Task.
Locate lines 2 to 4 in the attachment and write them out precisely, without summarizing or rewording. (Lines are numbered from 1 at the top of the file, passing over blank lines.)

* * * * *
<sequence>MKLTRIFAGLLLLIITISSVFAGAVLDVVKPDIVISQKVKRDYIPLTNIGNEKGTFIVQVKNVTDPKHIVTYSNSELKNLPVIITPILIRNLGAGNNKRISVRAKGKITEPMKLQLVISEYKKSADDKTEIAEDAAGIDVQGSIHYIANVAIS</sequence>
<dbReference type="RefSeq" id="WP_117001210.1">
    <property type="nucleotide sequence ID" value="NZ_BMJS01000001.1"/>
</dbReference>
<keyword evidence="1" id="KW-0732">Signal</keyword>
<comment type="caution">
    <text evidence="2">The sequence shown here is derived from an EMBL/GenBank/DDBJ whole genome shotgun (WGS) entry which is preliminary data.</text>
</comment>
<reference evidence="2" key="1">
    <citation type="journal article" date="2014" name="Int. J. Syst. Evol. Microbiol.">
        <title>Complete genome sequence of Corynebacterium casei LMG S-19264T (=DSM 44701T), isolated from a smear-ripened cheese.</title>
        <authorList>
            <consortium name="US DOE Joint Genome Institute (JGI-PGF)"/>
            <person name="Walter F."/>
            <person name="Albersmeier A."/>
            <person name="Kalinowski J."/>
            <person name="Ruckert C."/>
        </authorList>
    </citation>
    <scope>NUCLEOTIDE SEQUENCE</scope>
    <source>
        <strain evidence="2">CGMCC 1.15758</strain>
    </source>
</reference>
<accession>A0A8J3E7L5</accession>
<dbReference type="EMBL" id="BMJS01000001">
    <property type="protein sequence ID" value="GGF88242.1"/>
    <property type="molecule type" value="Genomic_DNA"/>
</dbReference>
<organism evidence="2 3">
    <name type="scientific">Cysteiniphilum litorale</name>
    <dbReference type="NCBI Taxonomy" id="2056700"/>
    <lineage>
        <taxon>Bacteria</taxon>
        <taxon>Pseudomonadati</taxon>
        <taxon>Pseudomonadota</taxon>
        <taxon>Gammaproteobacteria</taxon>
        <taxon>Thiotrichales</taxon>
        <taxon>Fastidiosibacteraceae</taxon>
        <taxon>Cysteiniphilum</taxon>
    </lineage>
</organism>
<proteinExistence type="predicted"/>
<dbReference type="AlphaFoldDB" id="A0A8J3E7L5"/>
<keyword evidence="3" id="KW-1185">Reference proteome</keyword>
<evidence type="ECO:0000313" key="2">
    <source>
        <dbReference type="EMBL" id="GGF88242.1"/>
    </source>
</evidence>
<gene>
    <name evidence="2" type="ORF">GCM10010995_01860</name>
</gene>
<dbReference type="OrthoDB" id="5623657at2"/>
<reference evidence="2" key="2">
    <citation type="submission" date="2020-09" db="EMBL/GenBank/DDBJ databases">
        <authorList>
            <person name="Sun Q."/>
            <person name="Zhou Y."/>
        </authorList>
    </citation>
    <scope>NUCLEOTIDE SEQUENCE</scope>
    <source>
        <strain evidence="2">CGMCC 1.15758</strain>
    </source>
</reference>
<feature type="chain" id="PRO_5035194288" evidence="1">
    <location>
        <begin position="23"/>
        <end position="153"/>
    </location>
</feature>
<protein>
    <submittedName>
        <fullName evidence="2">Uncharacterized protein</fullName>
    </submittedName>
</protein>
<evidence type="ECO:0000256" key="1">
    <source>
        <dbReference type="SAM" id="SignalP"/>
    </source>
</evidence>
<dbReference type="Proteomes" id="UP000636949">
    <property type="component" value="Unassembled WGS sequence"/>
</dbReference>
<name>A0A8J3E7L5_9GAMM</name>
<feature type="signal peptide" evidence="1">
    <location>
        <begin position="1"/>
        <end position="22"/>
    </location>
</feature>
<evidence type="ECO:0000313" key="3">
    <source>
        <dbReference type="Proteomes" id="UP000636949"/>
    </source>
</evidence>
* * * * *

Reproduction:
<dbReference type="RefSeq" id="WP_117001210.1">
    <property type="nucleotide sequence ID" value="NZ_BMJS01000001.1"/>
</dbReference>